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Watch the men

Traditional societies favour democracy and economic growth, though in the main, they oppose sexual liberalisation, writes Samrat.

india Updated: Nov 01, 2006 00:14 IST

The Blank Noise Project is run by a few people in Delhi, Mumbai, Bangalore, Chennai and Hyderabad. It seeks to establish that ‘eve-teasing’ is a sexual crime, and is unacceptable. At a recent meeting of this project’s volunteers in Delhi, the conversation revolved around what could be done to sensitise Delhi’s men to the fact that leching, groping and passing remarks is not the best way to win girlfriends or influence people. One of the women said she could not understand why men behaved in this manner. What pleasure is there in making a lewd remark or grinding an elbow into someone’s breast, she asked? I do not know why men behave in this manner, but I am certain the fellows who do these things do it only because they get away with it.

What can be done to prevent such incidents is a difficult question. The Blank Noise Project seeks to alter men’s thinking so that they do not react with whistles and comments to women wearing short skirts or low-waist jeans. Its aims include reclaiming public spaces for women so that men do not react with excitement to the sight of a woman walking alone in a park at night.

These aims are based on the principle of equality of men and women. Its adherents ask why men can do perfectly innocuous things — like wearing the clothes they want, and then going for an evening walk — whereas women do not have the liberty to do so unmolested. The entire liberal world would be on the side of the Blank Noise Project women on this.

There is, however, the other camp. This lot would say that women should learn to behave in a manner that does not invite the unwanted attention of men. They should walk with eyes lowered, and refrain from wearing revealing clothes. They should not try and do all the things men do, because they are not men.

Most of the Islamic world, and conservative South Asians everywhere, are on this side.

It is a difference of opinion that divides the world. In its March-April 2003 issue, Foreign Policy published an article by American professor Ronald Inglehart and Pippa Norris. The article was called ‘The True Clash of Civilisations’. It was based on the cumulative results of the World Values Survey (WVS), conducted in 1995–96 and 2000-2002. This is what they found:

“A comparison of the data yielded by these surveys in Muslim and non-Muslim societies around the globe confirms the first claim in (Samuel) Huntington’s thesis. Culture does matter — indeed, it matters a lot. Historical religious traditions have left an enduring imprint on contemporary values. However, Huntington is mistaken in assuming that the core clash between the West and Islam is over political values. At this point in history, societies throughout the world see democracy as the best form of government. Instead, the real fault-line between the West and Islam, which Huntington’s theory completely overlooks, concerns gender equality and sexual liberalisation. In other words, the values separating the two cultures have much more to do with eros than demos. As younger generations in the West have gradually become more liberal on these issues, Muslim nations have remained the most traditional societies in the world.”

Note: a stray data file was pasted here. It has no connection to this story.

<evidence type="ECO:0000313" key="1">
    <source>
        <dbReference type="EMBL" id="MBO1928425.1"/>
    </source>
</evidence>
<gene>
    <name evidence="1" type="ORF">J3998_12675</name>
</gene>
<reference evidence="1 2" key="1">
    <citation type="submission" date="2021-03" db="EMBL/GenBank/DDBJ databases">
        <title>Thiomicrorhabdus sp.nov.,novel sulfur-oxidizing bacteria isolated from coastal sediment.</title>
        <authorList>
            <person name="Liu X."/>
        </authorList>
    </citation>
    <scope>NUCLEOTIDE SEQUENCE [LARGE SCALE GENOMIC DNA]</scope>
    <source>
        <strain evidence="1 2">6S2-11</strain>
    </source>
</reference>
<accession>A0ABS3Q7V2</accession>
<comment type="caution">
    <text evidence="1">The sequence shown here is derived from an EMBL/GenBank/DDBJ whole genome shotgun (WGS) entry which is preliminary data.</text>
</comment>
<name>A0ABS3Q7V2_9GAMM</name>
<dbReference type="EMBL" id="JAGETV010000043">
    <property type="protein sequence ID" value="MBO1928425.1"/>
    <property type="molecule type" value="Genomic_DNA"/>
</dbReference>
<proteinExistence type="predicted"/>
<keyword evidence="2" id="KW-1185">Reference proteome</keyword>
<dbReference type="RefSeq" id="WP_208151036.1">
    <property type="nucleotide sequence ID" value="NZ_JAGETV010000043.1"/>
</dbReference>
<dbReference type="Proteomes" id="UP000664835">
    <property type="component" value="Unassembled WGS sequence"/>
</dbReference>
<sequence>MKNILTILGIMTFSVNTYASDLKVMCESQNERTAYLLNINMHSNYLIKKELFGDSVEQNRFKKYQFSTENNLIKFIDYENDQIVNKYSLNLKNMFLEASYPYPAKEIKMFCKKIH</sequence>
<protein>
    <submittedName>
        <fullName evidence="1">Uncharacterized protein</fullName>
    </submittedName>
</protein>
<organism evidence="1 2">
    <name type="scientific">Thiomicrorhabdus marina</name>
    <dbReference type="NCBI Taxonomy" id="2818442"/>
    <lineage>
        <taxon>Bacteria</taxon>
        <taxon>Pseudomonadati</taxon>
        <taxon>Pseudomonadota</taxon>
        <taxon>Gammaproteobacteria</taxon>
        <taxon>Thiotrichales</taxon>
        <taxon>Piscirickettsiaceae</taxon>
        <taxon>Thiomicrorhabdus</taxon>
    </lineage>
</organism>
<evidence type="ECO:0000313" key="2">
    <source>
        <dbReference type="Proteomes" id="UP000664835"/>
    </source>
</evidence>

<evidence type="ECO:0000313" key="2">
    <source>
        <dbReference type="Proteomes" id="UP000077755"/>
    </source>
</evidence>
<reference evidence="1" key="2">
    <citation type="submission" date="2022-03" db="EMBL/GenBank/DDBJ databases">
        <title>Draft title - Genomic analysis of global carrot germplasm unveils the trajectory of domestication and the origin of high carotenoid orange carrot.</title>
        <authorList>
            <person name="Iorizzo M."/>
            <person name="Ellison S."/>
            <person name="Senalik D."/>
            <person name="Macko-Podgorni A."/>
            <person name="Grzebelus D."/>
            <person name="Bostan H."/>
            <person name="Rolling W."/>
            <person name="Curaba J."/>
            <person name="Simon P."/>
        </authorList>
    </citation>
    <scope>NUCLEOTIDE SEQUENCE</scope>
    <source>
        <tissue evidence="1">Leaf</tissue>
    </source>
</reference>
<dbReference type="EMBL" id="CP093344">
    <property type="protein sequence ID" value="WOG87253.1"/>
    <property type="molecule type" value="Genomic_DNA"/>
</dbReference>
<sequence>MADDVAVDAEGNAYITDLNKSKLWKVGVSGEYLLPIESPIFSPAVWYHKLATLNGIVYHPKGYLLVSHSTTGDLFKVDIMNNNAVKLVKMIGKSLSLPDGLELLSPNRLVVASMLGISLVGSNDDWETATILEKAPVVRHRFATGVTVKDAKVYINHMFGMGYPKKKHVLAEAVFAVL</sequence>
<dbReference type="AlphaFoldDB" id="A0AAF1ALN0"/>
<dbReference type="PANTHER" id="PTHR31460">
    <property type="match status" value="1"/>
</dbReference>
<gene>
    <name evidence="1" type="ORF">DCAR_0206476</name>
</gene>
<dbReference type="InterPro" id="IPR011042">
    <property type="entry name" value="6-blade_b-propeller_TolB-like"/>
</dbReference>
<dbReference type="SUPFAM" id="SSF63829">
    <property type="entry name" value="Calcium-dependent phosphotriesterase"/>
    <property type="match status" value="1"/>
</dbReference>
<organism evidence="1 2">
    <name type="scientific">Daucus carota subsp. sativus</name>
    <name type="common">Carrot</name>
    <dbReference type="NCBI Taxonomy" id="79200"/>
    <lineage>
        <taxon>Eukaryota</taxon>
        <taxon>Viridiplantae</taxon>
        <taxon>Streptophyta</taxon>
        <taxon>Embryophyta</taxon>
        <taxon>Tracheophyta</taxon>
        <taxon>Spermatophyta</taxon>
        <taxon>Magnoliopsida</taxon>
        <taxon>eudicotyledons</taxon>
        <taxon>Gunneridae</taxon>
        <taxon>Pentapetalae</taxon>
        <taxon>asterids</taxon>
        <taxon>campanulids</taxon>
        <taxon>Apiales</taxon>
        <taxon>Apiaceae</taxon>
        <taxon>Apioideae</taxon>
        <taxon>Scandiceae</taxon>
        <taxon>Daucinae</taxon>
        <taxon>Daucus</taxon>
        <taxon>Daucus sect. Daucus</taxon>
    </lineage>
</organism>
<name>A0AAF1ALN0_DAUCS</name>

The current controversy over the use of the veil in Britain, and the earlier one concerning headscarves in France, highlight this clash. The Blank Noise Project in India is also, perhaps, a small example of the same phenomenon. Inglehart and Norris would probably find that Hindu, Muslim and Sikh India are all ‘traditional societies’ that largely favour democracy and economic growth, which means the market, but, to different extents, mostly oppose sexual liberalisation.

It would be easy and tempting to conclude that these traditional societies are in urgent need of modernisation and, therefore, that liberal ideas and views must be taught to the people who hold that men and women are not equal.

The opinion that men and women are not equal is derived from the view that gender follows naturally from sex. In other words, a man is biologically masculine by birth, and a woman is feminine. There are flaws in this logic — as the growing numbers of gay men and lesbian women show — but it is likely that this opinion does contain ‘a portion of the truth’.

There is need for much greater gender equality and sexual liberalisation. Every person should have equal rights to education, regardless of whether they are male or female or, for that matter, rich or poor, Dalit or Brahmin. Similarly, every person should have equal freedom to pursue a career or hold a job, and that includes driving taxis and selling paan.

However, what prevent this situation of equal opportunity from coming into being are more general problems. For example, what prevents women from going out safely at night? Or driving taxis? In large measure, it is the law and order situation, which itself is linked to the economic situation, and perhaps to the gender ratio. A woman can safely hang out all night inside a five-star hotel. Any incident there would be an aberration. However, the same woman would be unsafe on the road outside. This is despite the fact that there are plenty of men, and even groups of drunk men, in most five -star hotels.

In a perfect world, every place would be as safe as a five-star hotel, and there would be no crimes against women or men. Unfortunately, the world is far from perfect. That calls for economic upliftment and better law and order everywhere.

It does not call for a ‘clash of civilisations’.

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First Published: Nov 01, 2006 00:14 IST